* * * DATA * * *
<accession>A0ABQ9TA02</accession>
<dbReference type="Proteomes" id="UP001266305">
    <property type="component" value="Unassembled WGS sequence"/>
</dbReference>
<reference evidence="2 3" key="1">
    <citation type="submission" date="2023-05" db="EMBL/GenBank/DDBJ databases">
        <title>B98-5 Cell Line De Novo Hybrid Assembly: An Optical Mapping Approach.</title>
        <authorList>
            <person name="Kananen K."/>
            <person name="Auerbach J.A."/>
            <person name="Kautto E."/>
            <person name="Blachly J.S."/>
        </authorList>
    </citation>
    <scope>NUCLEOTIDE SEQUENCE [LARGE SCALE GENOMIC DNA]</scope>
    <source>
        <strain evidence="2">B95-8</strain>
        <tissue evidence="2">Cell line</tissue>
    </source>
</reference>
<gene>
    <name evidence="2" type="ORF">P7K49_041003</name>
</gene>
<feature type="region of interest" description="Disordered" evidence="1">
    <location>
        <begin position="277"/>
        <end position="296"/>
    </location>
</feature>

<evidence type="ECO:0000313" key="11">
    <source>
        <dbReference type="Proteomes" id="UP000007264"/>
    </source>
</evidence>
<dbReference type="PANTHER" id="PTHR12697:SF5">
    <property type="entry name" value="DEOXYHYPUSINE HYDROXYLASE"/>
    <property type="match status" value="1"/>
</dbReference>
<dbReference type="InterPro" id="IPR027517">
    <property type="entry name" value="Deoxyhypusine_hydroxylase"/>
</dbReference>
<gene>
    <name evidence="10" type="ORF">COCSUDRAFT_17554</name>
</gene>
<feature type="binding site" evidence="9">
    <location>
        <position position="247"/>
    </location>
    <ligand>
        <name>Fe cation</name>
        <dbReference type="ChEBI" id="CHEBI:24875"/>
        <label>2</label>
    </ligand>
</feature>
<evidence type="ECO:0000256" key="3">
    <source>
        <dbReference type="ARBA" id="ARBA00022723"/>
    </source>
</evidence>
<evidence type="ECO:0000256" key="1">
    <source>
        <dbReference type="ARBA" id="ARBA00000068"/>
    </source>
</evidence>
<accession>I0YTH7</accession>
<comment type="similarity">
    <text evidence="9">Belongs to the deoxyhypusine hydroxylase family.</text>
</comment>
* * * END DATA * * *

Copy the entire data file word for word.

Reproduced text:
<accession>A0ABQ9TA02</accession>
<dbReference type="Proteomes" id="UP001266305">
    <property type="component" value="Unassembled WGS sequence"/>
</dbReference>
<reference evidence="2 3" key="1">
    <citation type="submission" date="2023-05" db="EMBL/GenBank/DDBJ databases">
        <title>B98-5 Cell Line De Novo Hybrid Assembly: An Optical Mapping Approach.</title>
        <authorList>
            <person name="Kananen K."/>
            <person name="Auerbach J.A."/>
            <person name="Kautto E."/>
            <person name="Blachly J.S."/>
        </authorList>
    </citation>
    <scope>NUCLEOTIDE SEQUENCE [LARGE SCALE GENOMIC DNA]</scope>
    <source>
        <strain evidence="2">B95-8</strain>
        <tissue evidence="2">Cell line</tissue>
    </source>
</reference>
<gene>
    <name evidence="2" type="ORF">P7K49_041003</name>
</gene>
<feature type="region of interest" description="Disordered" evidence="1">
    <location>
        <begin position="277"/>
        <end position="296"/>
    </location>
</feature>

<evidence type="ECO:0000313" key="11">
    <source>
        <dbReference type="Proteomes" id="UP000007264"/>
    </source>
</evidence>
<dbReference type="PANTHER" id="PTHR12697:SF5">
    <property type="entry name" value="DEOXYHYPUSINE HYDROXYLASE"/>
    <property type="match status" value="1"/>
</dbReference>
<dbReference type="InterPro" id="IPR027517">
    <property type="entry name" value="Deoxyhypusine_hydroxylase"/>
</dbReference>
<gene>
    <name evidence="10" type="ORF">COCSUDRAFT_17554</name>
</gene>
<feature type="binding site" evidence="9">
    <location>
        <position position="247"/>
    </location>
    <ligand>
        <name>Fe cation</name>
        <dbReference type="ChEBI" id="CHEBI:24875"/>
        <label>2</label>
    </ligand>
</feature>
<evidence type="ECO:0000256" key="3">
    <source>
        <dbReference type="ARBA" id="ARBA00022723"/>
    </source>
</evidence>
<evidence type="ECO:0000256" key="1">
    <source>
        <dbReference type="ARBA" id="ARBA00000068"/>
    </source>
</evidence>
<accession>I0YTH7</accession>
<comment type="similarity">
    <text evidence="9">Belongs to the deoxyhypusine hydroxylase family.</text>
</comment>